Going further, Hayes has violent hand capacity, and he can club defenders with his devastating hip torque. He also stymies rushes from smaller defenders with his grip strength and density. By consistently gathering his base and maintaining his anchor, Hayes can help power rushes fade out. It helps that the Oklahoma G has decent knee bend. He can keep a wide base and absorb power to a degree.

As a run blocker, Hayes is equally promising. He has solid urgency and get-off at the snap. The Oklahoma guard brings constant energy in the running game and has a definite mauler gene. He can capitalize on imbalanced defenders and drive them to the turf, and his physical edge carries to the end of each rep. Hayes is always active and alert, and he actively seeks to stack blocks at the second level. Once he latches, he escorts defenders downfield with his leg drive.

Areas for improvement

There are limitations to list with Hayes. Athletically, he’s not elite. He can be stiff laterally, and his high-cut frame limits his change-of-direction ability at times. Hayes only has above-average explosiveness, and even then, he doesn’t always play to his full explosive capacity. The Oklahoma guard is more of a linear athlete in space, and he doesn’t do well when he has to adjust his angle on the fly.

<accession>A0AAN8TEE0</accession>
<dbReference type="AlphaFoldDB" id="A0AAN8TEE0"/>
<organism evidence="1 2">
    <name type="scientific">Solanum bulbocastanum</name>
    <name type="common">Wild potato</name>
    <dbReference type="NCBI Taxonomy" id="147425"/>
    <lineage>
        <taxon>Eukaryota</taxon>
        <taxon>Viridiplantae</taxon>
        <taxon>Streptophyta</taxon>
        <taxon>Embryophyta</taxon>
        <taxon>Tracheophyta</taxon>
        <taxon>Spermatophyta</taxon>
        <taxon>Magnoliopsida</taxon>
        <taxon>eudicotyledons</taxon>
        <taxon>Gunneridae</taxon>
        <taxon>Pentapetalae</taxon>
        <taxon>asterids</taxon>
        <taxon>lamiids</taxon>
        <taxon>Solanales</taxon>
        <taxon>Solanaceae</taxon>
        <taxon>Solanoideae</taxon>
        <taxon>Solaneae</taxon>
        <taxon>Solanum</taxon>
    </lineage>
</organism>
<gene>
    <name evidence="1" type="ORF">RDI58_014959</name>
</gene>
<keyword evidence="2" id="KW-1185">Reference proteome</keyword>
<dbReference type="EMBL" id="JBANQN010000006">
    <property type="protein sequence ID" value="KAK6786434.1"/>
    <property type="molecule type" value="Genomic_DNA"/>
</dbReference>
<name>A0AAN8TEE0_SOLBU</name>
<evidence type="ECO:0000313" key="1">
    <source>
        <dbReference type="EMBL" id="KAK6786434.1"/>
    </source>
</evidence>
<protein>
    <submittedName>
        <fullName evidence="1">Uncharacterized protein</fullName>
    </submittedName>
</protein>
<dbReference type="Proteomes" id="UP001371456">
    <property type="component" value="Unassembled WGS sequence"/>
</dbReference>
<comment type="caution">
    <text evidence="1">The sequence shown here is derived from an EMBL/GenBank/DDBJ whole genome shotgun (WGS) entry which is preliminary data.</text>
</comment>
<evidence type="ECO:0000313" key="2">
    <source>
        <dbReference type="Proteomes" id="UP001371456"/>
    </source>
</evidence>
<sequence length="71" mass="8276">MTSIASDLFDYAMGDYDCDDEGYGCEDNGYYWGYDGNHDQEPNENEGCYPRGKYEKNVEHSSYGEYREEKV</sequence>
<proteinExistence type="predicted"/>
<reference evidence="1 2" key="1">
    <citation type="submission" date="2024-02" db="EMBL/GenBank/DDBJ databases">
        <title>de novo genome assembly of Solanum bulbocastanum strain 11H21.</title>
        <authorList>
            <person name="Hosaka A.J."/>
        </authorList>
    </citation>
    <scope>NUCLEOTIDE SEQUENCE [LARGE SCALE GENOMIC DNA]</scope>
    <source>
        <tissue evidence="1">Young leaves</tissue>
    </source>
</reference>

Going further, Hayes struggles with his pad level more than desired. His pads are too high a lot, and he sometimes struggles to drive maximum power into defenders as a result. His upright nature as a motion blocker can make him easy to knock off-balance, and he has trouble recovering when his initial punches don’t land. The Oklahoma G bends at the waist at times, which can play into his struggles with pad level.

Hayes can also strive for better synergy between his hands and feet. The Oklahoma guard sometimes shoots his hands before setting his base, resulting in lurches. He also sometimes leans before advancing and isn’t consistently coordinated on the attack. At times, Hayes overshoots angles in space and doesn’t have the agility to recover. His feet can also be a bit frantic at times, and that instability can expose him to power.

Among other things, Hayes’ hands are consistently high and open. He can’t always maximize his grip strength when his hands are placed too wide. Furthermore, he can get grabby when using those hands, drawing penalties. Hayes too often wraps up and wrestles players rather than driving through them. To that end, he can do a better job of loading his hands to maximize power exerted.

Hayes’ 2022 NFL Draft scouting report overview

Hayes’ ceiling isn’t sky-high, and that restricted ceiling largely comes from his athletic profile. He’s not a liability in any category, but there is some lateral stiffness and limitations with his change-of-direction capacity. His explosiveness off the snap is only above-average, and while he’s a good mover in space, he struggles to adapt when he overshoots angles.

Nevertheless, Hayes passes the athletic threshold for a potential starter. The larger issues might stem from his high pad level and hand placement. His upright style and occasional stiffness can make him vulnerable to more explosive, agile rushers. On the flip side, his tendency to open up his hands and expose his torso can be exploited by power rushers.